It’s the rare child of the ’70s who doesn’t have fond memories of the Muppets. Sesame Street. The Muppet Show. All those wacky movies. Well, this week Kermit the Frog and the gang are staging a big-screen comeback in Disney’s The Muppets. It’s a PG-rated romp about an idealistic fan named Walter who decides the only way to save the doomed Muppet Theater is to pull his idols out of retirement to host a telethon. Or as Beaker so eloquently described the plot, “Mimimimi mimimi.” I’d love to say I spoke with Beaker directly, but he wasn’t available. I did, however, get a call from another member of the cast who was incredibly gracious … and very green. Here’s just a portion of my candid conversation with Kermit.
It’s been awhile since you’ve been on the big screen. What inspired you to do another feature film?
Well, partially it’s because we haven’t been on the big screen in a while. We wanted to do that. Also, Jason Segel, who wrote the film and stars in it, came to us with a nice idea: It’s a Muppet film idea written completely from a fan’s point of view. And so that was kind of fun, and it was great working with Jason.
How does it feel to be co-starring with Miss Piggy again?
It’s always good. In our film, the story is that we haven’t been together for a very long time. Actually, we’ve done lots of television and Internet stuff over the years anyway, and I think our fans know we’re still out there. So Piggy and I work together quite often.
These days, they tend to combine the names of show-business couples. There’s Bennifer and Brangelina. Would you be Kermiggy?
Kermiggy? That’s actually a pretty good one. I hadn’t heard that. We might be that. We might be Pigmet, which sounds like something out of Shakespeare—better than “Hamlet” in Piggy’s case.
As you look back over your career, Kermit, what are you most proud of?
I think the longevity. I’ve been in showbiz for 55 years, which is hard to believe sometimes. The years just fly by. I think I’m very happy with my work on Sesame Street. I love the fact that so many adults now come up to me, and they learned their letters and their numbers from me. Now they’re introducing us to their own children, which is part of why I love this film. I think that’s what it’s gonna do.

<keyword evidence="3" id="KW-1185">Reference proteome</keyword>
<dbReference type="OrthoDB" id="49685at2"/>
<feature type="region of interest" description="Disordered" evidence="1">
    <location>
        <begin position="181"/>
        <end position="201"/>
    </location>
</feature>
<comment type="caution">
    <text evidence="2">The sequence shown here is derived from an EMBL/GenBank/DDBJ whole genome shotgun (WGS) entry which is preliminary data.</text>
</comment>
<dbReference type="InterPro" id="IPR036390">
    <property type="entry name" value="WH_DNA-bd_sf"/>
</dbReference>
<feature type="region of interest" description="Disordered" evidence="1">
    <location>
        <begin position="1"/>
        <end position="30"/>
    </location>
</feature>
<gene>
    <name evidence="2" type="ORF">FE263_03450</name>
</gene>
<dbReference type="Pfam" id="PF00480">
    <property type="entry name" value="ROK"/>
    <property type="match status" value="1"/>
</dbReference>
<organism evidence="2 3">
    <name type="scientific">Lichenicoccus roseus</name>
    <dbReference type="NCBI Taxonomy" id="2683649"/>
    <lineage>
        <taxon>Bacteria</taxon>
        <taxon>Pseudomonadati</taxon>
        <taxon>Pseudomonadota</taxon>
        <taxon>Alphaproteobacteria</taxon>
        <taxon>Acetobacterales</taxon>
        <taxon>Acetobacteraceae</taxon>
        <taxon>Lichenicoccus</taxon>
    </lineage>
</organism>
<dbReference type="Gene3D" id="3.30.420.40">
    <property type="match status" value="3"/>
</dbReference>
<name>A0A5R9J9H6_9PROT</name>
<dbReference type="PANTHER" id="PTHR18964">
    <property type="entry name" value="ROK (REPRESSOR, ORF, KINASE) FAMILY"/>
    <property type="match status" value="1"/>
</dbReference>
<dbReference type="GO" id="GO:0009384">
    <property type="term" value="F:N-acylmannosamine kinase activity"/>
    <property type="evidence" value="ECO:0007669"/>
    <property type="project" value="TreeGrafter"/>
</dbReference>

Every year at this time, my family watches The Muppet Christmas Carol.
Oh, yes, one of my favorites. I love that film. … That was the first film I had ever done where I actually played another role. I’m Kermit the Frog the actor, and I play Kermit the Frog. But in that film I was actually playing Bob Cratchit, which is a whole different role. … I stretched myself as an actor to play an actual role from Dickens. Pretty neat.
I think my favorite moment in that film is when you tell Piggy about Tiny Tim’s experience at church, and how his illness pointed to the one who made lame beggars walk and blind men see. You guys were talking about Jesus, weren’t you?
Well, we were, and you know it’s really interesting about that film, even though we have lots of bears and pigs and chickens and rats in that film, the actual script is pretty much straight out of Charles Dickens’ novel. We didn’t change a lot of the dialogue, so it’s a pretty faithful telling of that story. It really is a great story about the whole Christmas season.
The media has changed pretty dramatically since you got your start, but kids still need healthy entertainment, don’t they?
Oh, absolutely. We’ve always tried to do that the best we could. Times change, and things get very cynical. I don’t know, I actually did the Ellen DeGeneres show a few weeks ago, and I was happy to work with her, because I know one of the things she tries to do which I’ve always tried to do is be funny without being mean to people. I would hate to make a joke about somebody and then have to work with them. I think it’s nice to be responsible about that kind of stuff.
A lot of celebrities have had a hard time maintaining a wholesome image. They may start out that way and then go off the rails. But you’ve been very intentional and successful about that. How have you done it?
Well, I’ll tell you, I don’t spend my life living in Hollywood. That’s part of it. I do all my work and then I always go back to the swamp. I always go back to the place where I came from, and stick with my roots. People ask me what my advice is for people going into show business, and it’s “Never believe your own PR.” I think that’s pretty important.
Kermit, there are moments in this new film where you offer wise counsel to other characters. Is there a piece of advice you’d like to share with us as we conclude today?
In all of our movies we have bad guys. And in this movie, Chris Cooper—who’s one of the nicest guys in the world—plays a really mean bad guy. And with all the Muppets, we’ve always tried in our movies, y’know, even in the first one with Doc Hopper who wanted to chop me up and make me into a meal, we’ve always tried to embrace our enemies. And I think that’s an important message, not only from The Muppets, but for everyone in the world.
Good advice. In fact, that’s what Jesus taught His followers in Matthew 5. If you’d like to hear the rest of our conversation—including what Kermit thought of Lady Gaga’s dress made entirely of Kermit puppets—check out episode #125 of The Official Plugged In Podcast, which will be available Thanksgiving Day. In the meantime, I’d love to know how Kermit and friends have touched your life. Also, who’s your favorite Muppet, and why?